What is the purpose of Advocacy in Permaculture Sydney North?
The following points are an extract from the role statement of the Advocacy Team Leader:
· To inform and educate PSN members with regard to issues of government policy that impede the adoption of permaculture or undermine the sustainability of our society.
· To make written representations, on behalf of Permaculture Sydney North, to all 3 tiers of government with regard to issues relating to permaculture and sustainability that are of concern to PSN members
· To prepare submissions to Parliamentary Commissions of Inquiry, which have been established to examine matters of interest to PSN
· To promote permaculture ethics and the practical solutions that permaculture offers to deal with sustainability problems
· To meet with Members of Parliament or their staff and with Councillors to pursue matters of concern/interest to PSN members
· To assist PSN Members with representations regarding permaculture related issues to their local councils
Is Advocacy the same as Politics?
Advocacy in any form is 'politicking'. Human beings are political animals. We make decisions in complex ways and are influenced by many things. Politics is, unfortunately, often not about making decisions based on logic, on noble principles or on ethics. Too often politics is about the pursuit of power for its own sake and about staying in office. If we want to have decisions that are principled, ethical and which advance society in positive ways we have to have a voice. Advocacy is about trying to influence the decision makers in society. Most often these are our elected representatives whether they be local Councillors, State MPs, Federal Local Members or State or Federal Ministers.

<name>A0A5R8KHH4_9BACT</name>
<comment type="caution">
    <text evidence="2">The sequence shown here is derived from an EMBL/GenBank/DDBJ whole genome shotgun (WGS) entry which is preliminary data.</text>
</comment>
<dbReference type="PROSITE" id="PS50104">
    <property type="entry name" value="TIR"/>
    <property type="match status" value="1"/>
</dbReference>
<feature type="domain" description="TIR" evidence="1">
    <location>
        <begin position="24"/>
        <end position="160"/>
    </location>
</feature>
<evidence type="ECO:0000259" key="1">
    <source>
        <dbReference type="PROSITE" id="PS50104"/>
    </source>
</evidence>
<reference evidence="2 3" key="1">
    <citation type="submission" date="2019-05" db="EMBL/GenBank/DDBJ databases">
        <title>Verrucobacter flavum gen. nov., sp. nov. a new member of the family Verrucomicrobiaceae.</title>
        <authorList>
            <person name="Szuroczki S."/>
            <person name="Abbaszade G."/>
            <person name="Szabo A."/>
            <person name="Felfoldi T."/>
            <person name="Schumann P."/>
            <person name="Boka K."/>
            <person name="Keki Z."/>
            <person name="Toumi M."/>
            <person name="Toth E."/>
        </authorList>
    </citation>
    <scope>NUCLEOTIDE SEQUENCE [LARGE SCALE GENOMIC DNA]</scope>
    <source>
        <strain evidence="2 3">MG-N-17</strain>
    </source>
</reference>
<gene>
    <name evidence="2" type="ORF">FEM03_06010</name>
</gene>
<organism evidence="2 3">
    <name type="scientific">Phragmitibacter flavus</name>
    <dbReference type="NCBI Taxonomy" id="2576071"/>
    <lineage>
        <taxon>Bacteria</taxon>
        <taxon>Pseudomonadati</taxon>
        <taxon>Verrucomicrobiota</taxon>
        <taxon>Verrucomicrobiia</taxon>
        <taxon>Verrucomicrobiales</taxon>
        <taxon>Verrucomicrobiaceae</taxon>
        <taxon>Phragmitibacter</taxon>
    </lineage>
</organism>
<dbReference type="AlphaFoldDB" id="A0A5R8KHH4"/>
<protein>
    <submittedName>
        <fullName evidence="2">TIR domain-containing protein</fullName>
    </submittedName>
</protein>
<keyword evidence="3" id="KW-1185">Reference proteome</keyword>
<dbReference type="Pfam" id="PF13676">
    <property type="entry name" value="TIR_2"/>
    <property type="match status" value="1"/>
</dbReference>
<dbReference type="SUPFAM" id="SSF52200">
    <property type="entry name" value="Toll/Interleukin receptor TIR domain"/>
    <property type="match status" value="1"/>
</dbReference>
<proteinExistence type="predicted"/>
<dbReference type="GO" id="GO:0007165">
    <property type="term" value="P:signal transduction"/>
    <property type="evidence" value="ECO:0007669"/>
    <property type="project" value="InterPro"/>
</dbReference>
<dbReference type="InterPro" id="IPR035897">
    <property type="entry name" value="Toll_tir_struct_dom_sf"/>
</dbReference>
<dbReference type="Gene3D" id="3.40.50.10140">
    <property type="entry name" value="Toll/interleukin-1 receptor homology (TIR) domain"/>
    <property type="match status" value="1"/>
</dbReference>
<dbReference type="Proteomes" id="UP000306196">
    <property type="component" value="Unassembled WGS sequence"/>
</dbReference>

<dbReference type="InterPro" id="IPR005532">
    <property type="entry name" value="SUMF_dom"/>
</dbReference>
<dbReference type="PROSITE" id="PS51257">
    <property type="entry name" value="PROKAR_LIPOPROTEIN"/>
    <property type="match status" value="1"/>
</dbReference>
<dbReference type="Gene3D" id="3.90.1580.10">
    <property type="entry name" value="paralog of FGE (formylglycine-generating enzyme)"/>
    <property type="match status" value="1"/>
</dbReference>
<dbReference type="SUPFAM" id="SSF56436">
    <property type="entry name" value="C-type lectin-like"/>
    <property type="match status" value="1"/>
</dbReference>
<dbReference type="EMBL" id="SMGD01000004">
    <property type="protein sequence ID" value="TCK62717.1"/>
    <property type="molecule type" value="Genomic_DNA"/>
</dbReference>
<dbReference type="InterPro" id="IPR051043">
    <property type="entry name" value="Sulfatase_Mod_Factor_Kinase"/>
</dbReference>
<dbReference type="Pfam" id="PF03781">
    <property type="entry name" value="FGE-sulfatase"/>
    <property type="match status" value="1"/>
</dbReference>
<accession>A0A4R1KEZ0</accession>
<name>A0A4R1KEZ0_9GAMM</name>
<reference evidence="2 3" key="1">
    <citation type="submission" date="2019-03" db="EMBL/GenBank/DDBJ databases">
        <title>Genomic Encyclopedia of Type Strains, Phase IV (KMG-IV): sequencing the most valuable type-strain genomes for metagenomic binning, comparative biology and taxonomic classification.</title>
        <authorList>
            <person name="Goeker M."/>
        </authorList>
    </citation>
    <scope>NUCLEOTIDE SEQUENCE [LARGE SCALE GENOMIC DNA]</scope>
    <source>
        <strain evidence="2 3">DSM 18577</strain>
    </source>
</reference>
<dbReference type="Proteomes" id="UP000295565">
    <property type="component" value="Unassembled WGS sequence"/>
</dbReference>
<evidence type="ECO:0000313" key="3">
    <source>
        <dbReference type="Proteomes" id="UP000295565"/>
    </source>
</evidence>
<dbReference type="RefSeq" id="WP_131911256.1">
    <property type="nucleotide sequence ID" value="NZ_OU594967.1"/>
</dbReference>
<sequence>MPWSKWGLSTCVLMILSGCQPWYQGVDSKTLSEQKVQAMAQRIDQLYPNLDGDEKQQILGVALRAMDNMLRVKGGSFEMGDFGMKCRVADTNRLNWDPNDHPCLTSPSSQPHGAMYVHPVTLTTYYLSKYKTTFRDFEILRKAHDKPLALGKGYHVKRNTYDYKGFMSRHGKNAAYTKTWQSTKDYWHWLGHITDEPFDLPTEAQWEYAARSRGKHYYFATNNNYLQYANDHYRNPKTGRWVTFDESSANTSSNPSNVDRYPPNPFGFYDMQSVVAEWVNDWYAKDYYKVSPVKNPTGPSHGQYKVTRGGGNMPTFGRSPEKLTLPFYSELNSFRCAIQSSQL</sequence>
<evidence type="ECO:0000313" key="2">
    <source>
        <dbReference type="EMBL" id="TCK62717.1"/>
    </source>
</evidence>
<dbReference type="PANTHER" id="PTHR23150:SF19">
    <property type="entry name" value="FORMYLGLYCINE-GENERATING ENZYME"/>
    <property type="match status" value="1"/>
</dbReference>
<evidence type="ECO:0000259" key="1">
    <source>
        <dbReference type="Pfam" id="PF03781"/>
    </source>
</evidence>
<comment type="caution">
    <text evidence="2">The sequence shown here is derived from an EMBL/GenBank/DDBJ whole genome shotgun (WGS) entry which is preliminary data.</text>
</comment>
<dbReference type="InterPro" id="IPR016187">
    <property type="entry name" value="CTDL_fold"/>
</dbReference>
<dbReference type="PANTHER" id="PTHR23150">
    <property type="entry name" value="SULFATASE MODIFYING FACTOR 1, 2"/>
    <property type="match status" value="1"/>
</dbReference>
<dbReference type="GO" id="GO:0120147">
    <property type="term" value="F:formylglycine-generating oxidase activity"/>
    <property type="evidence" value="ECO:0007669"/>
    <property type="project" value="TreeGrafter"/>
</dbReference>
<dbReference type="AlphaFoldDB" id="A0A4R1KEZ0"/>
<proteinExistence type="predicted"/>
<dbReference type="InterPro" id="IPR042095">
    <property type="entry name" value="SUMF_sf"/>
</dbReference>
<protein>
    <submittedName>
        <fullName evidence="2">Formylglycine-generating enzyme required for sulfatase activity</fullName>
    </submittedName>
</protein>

However, our advocacy activity is quite different from setting ourselves up as a political party. If we were to do that we would be attempting not to influence the decision makers but rather to replace them.
PSN has adopted an apolitical approach. We have not said that we support or oppose any particular political party. This is different from saying that we support or oppose a specific policy. Being apolitical means that we can criticise policies from any party or praise policies from any party.
There are mixed feelings in Permaculture about whether or not we should form our own political party. Bill Mollison has argued that the existing political parties have failed us and we should form a Permaculture Peoples Party. He has written a manifesto for such a party. (See PPP Manifesto Draft.pdf )
Some time ago I wrote a short essay on this subject considering Bill's manifesto and the pros and cons of forming a political party and concluded that we should, for the time being at least, remain apolitical. (See Permaculture and Political Action.pdf )
PSN has made submissions across a range of topics. Some of these topics relate directly or indirectly to food production, some relate to sustainability in general, some relate to the natural and built environments and some relate to the social aspects of permaculture. While we don't talk as much as we should about social permaculture it is an essential element of building a sustainable society.